Important Factors to Consider

Though reptiles and amphibians, or herptiles aren’t the most cuddly of pets, their beauty and very alienness makes them fascinating. Here are some things to know about them before taking them on as pets:

  1. Don’t Collect Them From Nature - Buy a herptile only from a reputable breeder. A person who tries to collect a specimen from the wild may unknowingly pick up a venomous snake, an animal that’s diseased or on the endangered list or an animal that is simply not going to thrive in captivity.
  2. Be Prepared for a Long Term Commitment - Reptiles can live a very long time. It’s not unheard of for a turtle to live 50 years or more or for a snake to live 20 years. The owner should prepare for a lifetime commitment, which might mean gifting the animal to someone in their will.
  3. Reptiles and Amphibians are Cold-Blooded - Their body temperature is determined largely by the environment. This means there should be areas in their enclosure or tank where they can warm up and areas where they can cool down.
  4. Find a Veterinarian Who Specializes in Herptiles - These vets can give an owner pointers on care, feeding and what to expect when it comes to reptile and amphibian behavior.

Turtles

Turtles can be Bad-Tempered

Even hatchlings can deliver quite a nip when they’re handled. The best way to pick up a turtle is by supporting the shell, with fingers well out of the way of the beak. Consider that some turtles can bend and stretch their neck a surprising length to get at offenders.

Many Turtles Don’t Like Company

There are turtles who do not like to live with members of their own species, despite all those photos of turtles basking together on logs. However, some turtles can tolerate living with a turtle of a different species. Ask the breeder or pet store owner about this.

Snakes

Snakes Don’t Need Live Food

Fortunately, snakes don’t need to be given live food. They’ll take provender such as frozen baby mice. Bigger snakes can handle frozen rats.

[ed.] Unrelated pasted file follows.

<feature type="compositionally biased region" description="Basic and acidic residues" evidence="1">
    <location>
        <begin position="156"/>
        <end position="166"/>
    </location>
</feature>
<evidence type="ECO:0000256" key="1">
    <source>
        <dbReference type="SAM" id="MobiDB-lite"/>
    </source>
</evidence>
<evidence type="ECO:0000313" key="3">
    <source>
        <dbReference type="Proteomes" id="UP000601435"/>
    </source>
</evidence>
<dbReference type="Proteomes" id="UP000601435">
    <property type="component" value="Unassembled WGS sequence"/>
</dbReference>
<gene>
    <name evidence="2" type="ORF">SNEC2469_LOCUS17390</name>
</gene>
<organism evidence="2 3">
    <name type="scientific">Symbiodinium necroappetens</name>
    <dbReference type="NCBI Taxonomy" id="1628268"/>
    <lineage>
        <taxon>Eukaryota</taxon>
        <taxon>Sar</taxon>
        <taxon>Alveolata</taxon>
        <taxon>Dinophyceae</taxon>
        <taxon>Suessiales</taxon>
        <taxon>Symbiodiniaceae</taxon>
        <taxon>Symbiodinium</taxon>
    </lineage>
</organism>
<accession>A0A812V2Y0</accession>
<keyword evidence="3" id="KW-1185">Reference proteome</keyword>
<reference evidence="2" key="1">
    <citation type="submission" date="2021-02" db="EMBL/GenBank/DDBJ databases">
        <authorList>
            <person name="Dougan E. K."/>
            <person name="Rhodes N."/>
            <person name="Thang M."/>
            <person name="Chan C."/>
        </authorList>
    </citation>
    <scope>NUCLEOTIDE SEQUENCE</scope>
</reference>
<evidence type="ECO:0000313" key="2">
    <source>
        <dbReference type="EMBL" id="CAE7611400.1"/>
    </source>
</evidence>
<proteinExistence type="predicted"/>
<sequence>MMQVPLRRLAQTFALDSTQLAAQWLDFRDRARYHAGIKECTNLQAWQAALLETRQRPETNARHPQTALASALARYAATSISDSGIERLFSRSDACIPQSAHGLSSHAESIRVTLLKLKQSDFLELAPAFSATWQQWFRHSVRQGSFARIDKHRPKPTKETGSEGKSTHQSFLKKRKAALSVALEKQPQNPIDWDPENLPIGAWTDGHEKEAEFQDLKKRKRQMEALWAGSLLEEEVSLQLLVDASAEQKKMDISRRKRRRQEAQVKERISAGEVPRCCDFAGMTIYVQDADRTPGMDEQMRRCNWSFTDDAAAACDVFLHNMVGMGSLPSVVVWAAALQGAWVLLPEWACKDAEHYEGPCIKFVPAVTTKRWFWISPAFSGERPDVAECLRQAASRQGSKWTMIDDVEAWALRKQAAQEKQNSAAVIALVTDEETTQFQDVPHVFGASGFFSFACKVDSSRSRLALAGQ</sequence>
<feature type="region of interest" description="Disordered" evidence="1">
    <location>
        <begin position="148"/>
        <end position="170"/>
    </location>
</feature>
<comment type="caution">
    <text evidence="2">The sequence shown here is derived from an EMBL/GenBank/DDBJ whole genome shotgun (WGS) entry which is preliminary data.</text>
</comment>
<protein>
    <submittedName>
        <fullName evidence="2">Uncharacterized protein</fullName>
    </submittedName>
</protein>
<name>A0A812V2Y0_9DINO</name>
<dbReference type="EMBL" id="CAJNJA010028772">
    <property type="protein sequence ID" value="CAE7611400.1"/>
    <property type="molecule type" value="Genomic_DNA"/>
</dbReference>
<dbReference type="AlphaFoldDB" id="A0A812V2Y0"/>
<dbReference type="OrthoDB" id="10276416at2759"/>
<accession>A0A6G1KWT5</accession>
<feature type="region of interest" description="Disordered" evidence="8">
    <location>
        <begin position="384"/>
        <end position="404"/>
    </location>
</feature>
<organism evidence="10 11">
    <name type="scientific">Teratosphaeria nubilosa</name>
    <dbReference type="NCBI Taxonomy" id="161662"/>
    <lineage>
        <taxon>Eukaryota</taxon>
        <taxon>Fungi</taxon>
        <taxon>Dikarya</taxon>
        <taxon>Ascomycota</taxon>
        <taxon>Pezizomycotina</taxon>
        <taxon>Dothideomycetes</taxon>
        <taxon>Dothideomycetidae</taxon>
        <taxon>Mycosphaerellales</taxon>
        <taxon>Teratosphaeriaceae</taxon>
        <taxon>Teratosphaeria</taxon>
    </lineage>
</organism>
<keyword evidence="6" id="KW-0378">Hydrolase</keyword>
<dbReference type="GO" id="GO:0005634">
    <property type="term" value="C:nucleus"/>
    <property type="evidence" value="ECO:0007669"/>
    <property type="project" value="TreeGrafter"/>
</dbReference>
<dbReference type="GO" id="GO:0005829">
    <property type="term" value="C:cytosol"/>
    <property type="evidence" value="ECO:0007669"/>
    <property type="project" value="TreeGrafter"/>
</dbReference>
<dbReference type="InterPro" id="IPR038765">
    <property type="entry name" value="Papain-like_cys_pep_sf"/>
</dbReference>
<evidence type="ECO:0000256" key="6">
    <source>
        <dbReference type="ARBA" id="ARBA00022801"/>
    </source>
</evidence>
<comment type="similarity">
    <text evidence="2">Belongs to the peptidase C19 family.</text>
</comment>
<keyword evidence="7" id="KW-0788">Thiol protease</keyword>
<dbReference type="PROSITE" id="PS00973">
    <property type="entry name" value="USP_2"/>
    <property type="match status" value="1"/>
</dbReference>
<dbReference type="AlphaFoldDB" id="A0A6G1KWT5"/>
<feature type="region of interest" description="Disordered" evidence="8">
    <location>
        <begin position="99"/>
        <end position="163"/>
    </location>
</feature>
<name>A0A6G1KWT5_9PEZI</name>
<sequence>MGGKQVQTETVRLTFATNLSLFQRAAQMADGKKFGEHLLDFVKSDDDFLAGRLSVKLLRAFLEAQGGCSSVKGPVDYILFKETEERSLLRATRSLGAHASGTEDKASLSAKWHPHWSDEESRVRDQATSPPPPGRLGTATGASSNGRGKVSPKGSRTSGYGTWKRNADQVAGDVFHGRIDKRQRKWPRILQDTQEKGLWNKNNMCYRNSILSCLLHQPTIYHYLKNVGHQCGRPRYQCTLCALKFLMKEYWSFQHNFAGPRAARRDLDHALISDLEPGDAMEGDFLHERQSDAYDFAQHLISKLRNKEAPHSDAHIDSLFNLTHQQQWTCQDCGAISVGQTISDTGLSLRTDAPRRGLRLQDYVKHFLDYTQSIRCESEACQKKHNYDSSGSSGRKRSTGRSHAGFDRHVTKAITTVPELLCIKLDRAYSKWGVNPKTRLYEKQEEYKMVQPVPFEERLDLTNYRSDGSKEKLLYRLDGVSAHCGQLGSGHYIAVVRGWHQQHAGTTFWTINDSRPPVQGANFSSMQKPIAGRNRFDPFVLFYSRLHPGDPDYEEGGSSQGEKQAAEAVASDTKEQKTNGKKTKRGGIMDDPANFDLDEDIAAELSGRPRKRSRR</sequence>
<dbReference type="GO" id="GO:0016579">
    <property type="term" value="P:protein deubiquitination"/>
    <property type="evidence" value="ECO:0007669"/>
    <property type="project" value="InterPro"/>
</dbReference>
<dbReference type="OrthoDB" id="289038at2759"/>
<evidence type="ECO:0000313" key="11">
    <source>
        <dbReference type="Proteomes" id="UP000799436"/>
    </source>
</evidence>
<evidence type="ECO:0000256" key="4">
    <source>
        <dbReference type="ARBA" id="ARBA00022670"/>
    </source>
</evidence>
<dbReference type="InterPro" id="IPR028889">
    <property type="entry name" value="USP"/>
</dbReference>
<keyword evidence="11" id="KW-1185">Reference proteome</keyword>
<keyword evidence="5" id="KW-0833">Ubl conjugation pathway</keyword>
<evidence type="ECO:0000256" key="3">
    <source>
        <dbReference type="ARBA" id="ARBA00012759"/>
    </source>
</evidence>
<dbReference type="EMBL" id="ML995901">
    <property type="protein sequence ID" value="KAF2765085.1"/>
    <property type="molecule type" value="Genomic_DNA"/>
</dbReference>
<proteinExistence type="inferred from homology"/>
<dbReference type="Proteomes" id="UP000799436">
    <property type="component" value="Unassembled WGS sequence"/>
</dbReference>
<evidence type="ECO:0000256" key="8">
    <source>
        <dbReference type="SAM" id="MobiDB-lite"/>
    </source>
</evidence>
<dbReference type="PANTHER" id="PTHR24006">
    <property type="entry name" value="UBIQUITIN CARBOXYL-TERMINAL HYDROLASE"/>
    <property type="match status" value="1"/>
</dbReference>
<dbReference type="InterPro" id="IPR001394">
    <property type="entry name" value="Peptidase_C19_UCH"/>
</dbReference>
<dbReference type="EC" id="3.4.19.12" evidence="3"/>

About Shedding

Check with a veterinarian to learn about snakes shedding their skin. Some snake owners are dismayed when this happens because the snake looks ill. A herptile veterinarian can help an owner help their snake through what is a stressful time.

Lizards

Neuter Male Iguanas

Male green iguanas can grow over six feet and are aggressive on both ends. They can deliver nasty bites and use their long, sharp tails like whips. If they’re neutered, they become calmer and easier to care for.

Geckos Don’t Make the Best Pets

Geckos are famous for being able to escape from any enclosure. Special structures on their feet make them able to easily climb glass. If an owner must have a gecko, they should consider the leopard gecko. This lizard doesn’t have the same type of pad on its feet that make other geckos such good escape artists.

Amphibians

Handle with Care

Some amphibians have toxins in their skin that can be dangerous if they enter an open wound. If the owner has a cut on their hands, they might want to put on gloves before they handle an amphibian such as the beautiful but potentially deadly yellow and black dart frog. Amphibians and indeed some turtles may also harbor the salmonella bacteria, so wash hands after handling.

Don’t Let Amphibians Dry Out

Amphibians breathe largely through their skin, which is delicate and must be kept moist. Misting them with water now and then is a good idea as is maintaining a good humidity level in their enclosure.

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